On countless occasions I’m asked, “why does my horse run from me when I’m trying to catch him?” Not being able to catch your horse is really frustrating. Chasing your horse, boxing him in a corner, or using a treat or feed bucket is a very unpleasant way to start the day with your friend. It seems that many owners, as well as myself, in the past have experienced this feeling. Let’s look at what might be going on in the horse’s mind as well as his surroundings.
First, let’s address things from his viewpoint! When you start into the pasture to catch Jasper, has he just been turned out from a long night in the barn? Is he full of energy and just getting out on the playground with his buddies? Are you approaching him with an arm full of halters, lead ropes and other items? Is your approach direct or passive? Has the catching experience been negative for him in the past? I speak with countless owners that punish the horse after they catch them. Hmmm, how does that work? Here’s how the horse viewed punishment after getting caught—“I get caught, I get punished. You’re not catching me again!” All of these are legitimate reasons that Jasper might be causing you to create new words for the horse. Without further explanation, I think we can conclude how each one of these concerns could affect his behavior. Now, what do we do about it?
I’m going to offer a couple of options dependent upon the environment Jasper may be in. The primary focus here is there is no time limit! If it takes a couple of hours to fix this then so be it. It didn’t happen overnight, nor will it be fixed overnight.
Today will be Jasper with other horses. Here, he may be thinking about playing with you or his pasture buddy so your focus will just be on Jasper only. Forget about the other horse totally. I want you to focus your eyes on Jasper’s tail and start following directly behind him at a steady walk—no running here—just a steady walk. Focus that you stay directly inline behind his tail. This causes him to have to yield his hindquarters completely away to see you. After a few moments of running and kicking up their heels, the other horses will understand that you are not after them and will settle down to eating or resting. Jasper is your only focus. As Jasper uses the other horses as a barrier, just continue to walk to the tail. Don’t be surprised when the other horses start pushing Jasper away from them as the pressure increases because they want to be left alone and running Jasper away will leave them in peace. If Jasper stops without turning around, use your lead to lightly move him on. When Jasper stops and shifts his body to look at you, stop. Turn and walk away. Yes, Jasper did the right thing and we are walking away to reward him by removing the pressure. After a few times of this, change by turning your back on him to give the release. Twenty seconds, walk away. When his focus leaves, then start the tracking again. After a few times of turning your back on him, change by focusing your attention on his eyes with a passive stance. Shoulders drooped, body quartered away, eyes gazing down or at other things. After twenty seconds, turn and walk away. Now, here’s where your timing is going to play an important role in making the last few steps really work out! As you re-approach Jasper and he stands, continue to move towards him with a passive posture stopping one step before he walks off. This is timing folks. You have to release the pressure before he moves away. Stop, wait and retreat. This is a give-and-take situation so when you do reach Jasper, rub and walk away. Again, rub and walk away. Again, rub and walk away. Next, rub with the halter and walk away. Again and again. Jasper will tell you after each step when you can advance to the next step. Listen to your horse! After you halter him, take it off and walk away, again and again.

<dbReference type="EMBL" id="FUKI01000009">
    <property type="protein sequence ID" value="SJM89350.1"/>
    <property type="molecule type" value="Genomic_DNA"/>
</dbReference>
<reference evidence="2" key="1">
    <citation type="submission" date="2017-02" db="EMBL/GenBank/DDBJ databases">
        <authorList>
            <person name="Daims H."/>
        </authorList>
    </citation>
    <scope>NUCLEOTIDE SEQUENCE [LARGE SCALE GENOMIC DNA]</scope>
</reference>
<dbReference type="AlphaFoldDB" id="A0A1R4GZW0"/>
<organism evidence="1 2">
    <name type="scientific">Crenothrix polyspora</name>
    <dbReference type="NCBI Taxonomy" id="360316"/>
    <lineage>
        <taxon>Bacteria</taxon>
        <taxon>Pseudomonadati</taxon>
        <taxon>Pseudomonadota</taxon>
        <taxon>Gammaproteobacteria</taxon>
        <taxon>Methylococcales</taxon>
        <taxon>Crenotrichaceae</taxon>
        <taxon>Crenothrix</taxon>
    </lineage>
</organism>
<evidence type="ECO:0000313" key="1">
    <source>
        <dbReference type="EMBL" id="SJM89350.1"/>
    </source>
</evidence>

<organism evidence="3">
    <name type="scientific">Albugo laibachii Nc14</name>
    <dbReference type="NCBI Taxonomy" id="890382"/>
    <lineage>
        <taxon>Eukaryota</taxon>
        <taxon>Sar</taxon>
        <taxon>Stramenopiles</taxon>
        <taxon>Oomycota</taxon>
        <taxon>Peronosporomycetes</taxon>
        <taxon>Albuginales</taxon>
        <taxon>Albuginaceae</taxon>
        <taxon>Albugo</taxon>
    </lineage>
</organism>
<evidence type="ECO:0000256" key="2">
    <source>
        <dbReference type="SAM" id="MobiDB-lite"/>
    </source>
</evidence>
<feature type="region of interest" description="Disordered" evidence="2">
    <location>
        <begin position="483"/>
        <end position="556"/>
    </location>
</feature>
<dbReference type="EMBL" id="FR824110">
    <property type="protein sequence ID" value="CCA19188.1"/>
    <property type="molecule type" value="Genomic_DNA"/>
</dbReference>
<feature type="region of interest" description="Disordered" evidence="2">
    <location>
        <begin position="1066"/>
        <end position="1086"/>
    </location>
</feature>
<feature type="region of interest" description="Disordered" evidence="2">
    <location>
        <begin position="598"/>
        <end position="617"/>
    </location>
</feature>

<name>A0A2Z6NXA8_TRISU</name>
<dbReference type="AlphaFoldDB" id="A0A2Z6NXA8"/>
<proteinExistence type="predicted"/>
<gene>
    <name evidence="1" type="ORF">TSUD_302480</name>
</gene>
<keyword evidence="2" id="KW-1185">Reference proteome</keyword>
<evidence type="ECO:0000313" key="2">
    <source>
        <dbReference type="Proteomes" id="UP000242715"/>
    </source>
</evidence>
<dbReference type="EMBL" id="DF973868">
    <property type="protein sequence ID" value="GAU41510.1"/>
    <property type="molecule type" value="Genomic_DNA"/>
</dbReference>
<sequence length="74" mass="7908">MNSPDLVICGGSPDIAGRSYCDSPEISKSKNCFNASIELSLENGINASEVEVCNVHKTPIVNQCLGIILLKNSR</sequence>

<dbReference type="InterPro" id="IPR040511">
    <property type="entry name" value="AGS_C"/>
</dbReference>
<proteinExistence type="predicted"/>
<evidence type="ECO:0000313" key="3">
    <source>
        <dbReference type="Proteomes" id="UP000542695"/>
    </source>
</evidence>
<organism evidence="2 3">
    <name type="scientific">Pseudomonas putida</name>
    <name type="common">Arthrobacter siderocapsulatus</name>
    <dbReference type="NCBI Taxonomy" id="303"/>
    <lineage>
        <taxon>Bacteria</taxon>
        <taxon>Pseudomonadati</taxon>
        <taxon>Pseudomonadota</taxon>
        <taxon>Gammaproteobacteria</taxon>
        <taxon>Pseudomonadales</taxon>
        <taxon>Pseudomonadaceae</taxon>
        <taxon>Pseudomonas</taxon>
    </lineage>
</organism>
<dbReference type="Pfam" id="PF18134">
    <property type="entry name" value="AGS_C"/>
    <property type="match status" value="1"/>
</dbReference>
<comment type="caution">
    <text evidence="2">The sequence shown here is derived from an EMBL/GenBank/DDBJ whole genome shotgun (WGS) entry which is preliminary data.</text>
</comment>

I hope you’re beginning to understand the process going on here. We start by annoying Jasper by walking around following him. His response is to look at you wondering, “why is this crazy person following me?” He realizes that by looking at you, the pressure will go away! See how this works? After a few times, you up the ante a bit for Jasper to get the release. In a short time the catching experience has become positive because of all the releases. That’s how we teach our horse. Pressure then release. The horse views it as Pressure (stress) = Release (relief).
A couple of notes here—The release to the horse should last between fifteen to twenty seconds each time. No more is required. A horse lives his life in ten second intervals. Unless experiences are exceptionally good or bad, the clock runs out on them. If you’ll notice their focus is very short. It’s not their fault, its how they survive! They can’t get fixated on things and get eaten by the tiger.
This lesson should continue for a few days. We’ll see the payoff of everything we teach the horse as habits form. To ingrain the habit we have to continue with the desired results many times over. You’ll know when good is great! Jasper will walk towards you as you approach. In his mind, that’s how to make you go away and if the joining is positive it will continue to grow!
Have a good ride!